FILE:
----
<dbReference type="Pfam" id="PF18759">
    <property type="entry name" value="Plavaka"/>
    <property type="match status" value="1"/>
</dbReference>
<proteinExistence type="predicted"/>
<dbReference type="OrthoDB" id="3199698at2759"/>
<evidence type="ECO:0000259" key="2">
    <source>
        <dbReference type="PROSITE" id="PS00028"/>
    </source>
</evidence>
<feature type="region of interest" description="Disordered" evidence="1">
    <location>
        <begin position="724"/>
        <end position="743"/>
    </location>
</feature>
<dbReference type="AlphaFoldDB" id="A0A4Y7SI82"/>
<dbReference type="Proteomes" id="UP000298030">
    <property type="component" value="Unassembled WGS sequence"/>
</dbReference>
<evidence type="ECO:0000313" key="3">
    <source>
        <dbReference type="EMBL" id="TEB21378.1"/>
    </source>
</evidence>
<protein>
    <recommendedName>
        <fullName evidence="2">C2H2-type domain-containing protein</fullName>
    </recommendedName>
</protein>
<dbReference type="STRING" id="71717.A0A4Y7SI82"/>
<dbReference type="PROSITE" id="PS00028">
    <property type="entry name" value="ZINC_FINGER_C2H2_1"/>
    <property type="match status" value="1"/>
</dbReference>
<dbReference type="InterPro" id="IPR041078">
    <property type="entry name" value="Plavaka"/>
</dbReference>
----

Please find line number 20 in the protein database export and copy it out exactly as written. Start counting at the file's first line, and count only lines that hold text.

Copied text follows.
    <property type="component" value="Unassembled WGS sequence"/>